Black Georgetown Overflows with History

When people think of Georgetown, images of chic stores, restaurants and upscale boutiques often fill their minds. In addition, Georgetown conjures up thoughts of multimillion-dollar mansions where the nation’s elite reside and entertain members of the world’s upper-crust echelon.

Some reflect on its cavalcade of noteworthy socialites including Pamela Harriman, Perla Mesta and Katherine Graham, the chairman of the board of the Washington Post, all of whom entertained world leaders, wealthy individuals and stars in entertainment and business in their luxurious dwellings.

Then, there are those whose memories harken to Georgetown University and its world-famous academic research or the school’s nationally-renowned men’s basketball program which first rose to fame under the leadership of Coach John Thompson and currently guided by former Georgetown standout and NBA great Patrick Ewing.

And if you’re a horror movie fanatic, you’ll undoubtedly remember those infamous steps upon which Father Damien Karras descended to his death hoping to eradicate the demonic possession of Regan McNeil in the thrilling 1973 hit movie, “The Exorcist.”

However, for the 53 people who journeyed throughout Georgetown under the auspices of the Washington Informer Charities Black history tour on Saturday, thoughts about socialites, basketball and horror movies were far from their minds. Instead, they went on the tour to learn about the rich history of the African-American presence in Georgetown under the leadership of noted historian C.R. Gibbs.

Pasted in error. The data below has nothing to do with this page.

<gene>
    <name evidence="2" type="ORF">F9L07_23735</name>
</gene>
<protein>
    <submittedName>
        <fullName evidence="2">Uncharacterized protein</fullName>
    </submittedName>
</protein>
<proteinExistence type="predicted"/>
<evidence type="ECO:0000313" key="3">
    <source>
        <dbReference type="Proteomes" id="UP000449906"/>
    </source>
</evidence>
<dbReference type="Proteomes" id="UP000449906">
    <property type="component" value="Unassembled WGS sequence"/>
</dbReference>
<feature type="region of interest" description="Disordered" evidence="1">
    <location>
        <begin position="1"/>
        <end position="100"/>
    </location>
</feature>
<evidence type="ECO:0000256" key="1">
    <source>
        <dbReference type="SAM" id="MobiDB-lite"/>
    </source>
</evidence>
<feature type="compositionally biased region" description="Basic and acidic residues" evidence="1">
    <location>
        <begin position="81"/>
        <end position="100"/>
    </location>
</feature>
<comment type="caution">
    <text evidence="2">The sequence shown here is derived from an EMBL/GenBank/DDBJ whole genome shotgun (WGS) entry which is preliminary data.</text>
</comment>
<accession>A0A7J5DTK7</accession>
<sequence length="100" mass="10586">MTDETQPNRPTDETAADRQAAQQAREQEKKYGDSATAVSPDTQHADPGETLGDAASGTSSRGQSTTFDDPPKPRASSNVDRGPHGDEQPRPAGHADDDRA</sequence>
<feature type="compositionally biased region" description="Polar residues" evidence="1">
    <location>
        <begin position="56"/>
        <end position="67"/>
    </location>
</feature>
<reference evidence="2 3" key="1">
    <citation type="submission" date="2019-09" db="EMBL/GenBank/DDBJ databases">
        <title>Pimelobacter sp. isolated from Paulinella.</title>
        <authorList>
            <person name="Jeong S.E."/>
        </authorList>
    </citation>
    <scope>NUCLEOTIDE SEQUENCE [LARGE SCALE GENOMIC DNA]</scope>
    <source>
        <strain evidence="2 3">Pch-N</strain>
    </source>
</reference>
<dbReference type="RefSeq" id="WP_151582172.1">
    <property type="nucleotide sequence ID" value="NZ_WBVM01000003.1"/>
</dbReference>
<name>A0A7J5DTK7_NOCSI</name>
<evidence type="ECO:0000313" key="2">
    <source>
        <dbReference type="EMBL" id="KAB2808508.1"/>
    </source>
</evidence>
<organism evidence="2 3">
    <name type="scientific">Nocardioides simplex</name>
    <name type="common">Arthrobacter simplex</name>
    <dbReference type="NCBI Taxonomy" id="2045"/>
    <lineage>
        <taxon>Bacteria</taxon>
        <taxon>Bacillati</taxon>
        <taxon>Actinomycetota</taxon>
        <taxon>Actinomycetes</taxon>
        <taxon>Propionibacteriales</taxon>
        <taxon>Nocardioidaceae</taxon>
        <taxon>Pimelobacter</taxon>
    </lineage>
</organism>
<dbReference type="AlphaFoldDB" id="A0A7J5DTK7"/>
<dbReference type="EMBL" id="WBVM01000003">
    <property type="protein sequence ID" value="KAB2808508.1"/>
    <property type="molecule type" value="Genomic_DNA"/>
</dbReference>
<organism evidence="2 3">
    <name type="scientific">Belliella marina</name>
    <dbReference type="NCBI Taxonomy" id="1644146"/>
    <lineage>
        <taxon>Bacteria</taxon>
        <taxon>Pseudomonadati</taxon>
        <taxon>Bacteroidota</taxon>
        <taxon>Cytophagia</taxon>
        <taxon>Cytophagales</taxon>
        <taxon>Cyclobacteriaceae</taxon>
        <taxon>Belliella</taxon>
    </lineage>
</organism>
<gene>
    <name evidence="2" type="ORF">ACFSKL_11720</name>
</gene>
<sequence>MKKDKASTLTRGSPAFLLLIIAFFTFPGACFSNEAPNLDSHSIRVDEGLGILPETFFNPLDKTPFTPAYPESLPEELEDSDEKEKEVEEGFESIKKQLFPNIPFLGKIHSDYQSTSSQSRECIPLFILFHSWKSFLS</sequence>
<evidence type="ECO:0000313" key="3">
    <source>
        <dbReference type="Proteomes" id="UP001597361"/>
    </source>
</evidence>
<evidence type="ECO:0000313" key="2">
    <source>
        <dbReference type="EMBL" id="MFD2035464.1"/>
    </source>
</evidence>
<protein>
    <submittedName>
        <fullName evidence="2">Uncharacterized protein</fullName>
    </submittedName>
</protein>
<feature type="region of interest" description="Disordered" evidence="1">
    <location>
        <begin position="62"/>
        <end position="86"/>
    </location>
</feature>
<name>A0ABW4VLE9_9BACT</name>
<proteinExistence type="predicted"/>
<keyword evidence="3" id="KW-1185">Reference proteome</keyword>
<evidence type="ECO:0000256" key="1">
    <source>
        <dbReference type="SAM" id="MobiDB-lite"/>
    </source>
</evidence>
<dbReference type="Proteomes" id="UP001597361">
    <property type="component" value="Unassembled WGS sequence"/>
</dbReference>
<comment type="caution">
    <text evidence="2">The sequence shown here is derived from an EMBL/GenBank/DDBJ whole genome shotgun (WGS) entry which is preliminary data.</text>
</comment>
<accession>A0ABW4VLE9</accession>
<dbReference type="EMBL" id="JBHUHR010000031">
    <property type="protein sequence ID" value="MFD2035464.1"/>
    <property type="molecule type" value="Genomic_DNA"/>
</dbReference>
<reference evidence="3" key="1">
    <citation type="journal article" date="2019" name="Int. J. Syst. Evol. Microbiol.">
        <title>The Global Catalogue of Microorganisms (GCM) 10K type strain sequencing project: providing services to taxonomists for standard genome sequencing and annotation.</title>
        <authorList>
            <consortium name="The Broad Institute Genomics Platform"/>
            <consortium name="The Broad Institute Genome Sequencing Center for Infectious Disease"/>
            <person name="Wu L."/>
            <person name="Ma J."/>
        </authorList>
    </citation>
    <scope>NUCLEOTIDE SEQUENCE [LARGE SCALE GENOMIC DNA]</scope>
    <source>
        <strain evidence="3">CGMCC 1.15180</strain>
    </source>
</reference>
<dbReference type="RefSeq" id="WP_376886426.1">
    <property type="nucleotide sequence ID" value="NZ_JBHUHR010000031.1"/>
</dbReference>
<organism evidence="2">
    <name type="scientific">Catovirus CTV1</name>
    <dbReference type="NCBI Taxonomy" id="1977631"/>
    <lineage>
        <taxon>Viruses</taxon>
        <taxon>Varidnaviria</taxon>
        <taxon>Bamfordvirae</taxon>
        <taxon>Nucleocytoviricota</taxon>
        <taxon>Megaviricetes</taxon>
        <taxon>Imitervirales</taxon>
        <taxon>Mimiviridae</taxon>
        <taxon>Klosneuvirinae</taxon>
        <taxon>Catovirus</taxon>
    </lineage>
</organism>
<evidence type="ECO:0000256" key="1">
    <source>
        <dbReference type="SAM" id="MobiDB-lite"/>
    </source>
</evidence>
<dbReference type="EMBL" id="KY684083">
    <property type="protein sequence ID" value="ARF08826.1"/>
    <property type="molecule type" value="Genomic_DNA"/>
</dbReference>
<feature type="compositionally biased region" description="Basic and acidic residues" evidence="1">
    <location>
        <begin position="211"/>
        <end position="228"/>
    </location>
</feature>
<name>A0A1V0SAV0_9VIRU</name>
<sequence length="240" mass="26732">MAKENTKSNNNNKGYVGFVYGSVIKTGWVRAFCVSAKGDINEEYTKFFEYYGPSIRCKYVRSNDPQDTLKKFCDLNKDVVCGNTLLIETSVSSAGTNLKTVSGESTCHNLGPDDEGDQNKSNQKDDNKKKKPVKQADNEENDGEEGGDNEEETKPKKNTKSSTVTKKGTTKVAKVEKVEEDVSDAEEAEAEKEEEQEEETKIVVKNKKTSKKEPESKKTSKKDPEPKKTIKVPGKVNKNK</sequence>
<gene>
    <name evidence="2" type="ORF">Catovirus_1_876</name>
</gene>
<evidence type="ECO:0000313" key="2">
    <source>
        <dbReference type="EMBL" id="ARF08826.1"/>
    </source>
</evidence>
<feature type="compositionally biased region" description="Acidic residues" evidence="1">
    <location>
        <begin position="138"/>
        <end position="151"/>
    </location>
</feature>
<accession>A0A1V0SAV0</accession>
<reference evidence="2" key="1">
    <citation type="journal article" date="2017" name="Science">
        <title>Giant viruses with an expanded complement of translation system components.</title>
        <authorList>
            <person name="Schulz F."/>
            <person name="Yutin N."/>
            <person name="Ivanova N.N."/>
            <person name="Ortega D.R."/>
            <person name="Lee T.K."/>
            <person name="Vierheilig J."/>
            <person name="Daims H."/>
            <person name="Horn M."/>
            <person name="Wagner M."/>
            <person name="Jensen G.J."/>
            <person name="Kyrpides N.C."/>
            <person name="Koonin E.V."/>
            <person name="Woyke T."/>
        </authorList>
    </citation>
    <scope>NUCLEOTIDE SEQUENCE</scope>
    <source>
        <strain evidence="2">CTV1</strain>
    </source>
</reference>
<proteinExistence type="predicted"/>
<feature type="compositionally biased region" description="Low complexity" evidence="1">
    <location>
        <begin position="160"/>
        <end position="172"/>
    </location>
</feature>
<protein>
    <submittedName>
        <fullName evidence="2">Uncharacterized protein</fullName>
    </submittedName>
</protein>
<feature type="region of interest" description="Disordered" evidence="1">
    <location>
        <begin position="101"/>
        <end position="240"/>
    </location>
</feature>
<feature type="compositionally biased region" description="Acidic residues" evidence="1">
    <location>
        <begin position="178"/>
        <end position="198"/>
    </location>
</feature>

Gibbs, co-author of the acclaimed book, “Black Georgetown Remembered,” first published in 1991, has engineered tours of African-American sites in this District community for many years. The book chronicles and celebrates the rich but little-known history of Georgetown’s Black from the colonial period to the present. But the tour unveiled images of the past in a way that allowed tourists to actually experience history for themselves.

And so, as the group rode in four motor coaches to Georgetown last weekend, they first stopped at the at the heralded bastion of higher education, Georgetown University in Healy Hall, named for one of the University’s earliest leaders, Father Patrick Healy. There, they listened to Father Raymond Kemp share highlights from the rich history of Georgetown University and its role in African-American history.

Kemp talked about the little-known fact that Father Healy served as the first Black president of Georgetown University from 1874-1882 and his accomplishment as the first African American to lead a predominantly-white institution of higher learning.

Kemp also articulated the struggle in vivid detail of how slaves saved the university from financial ruin after being sold and how slave quarters once surrounded the University during the days of slavery.

But what did those taking the tour glean from their daylong experience? We share their reflections below and on subsequent pages with photographs that speak volumes to their newly acquired memories.

Johnnie Baccus on Georgetown University Stop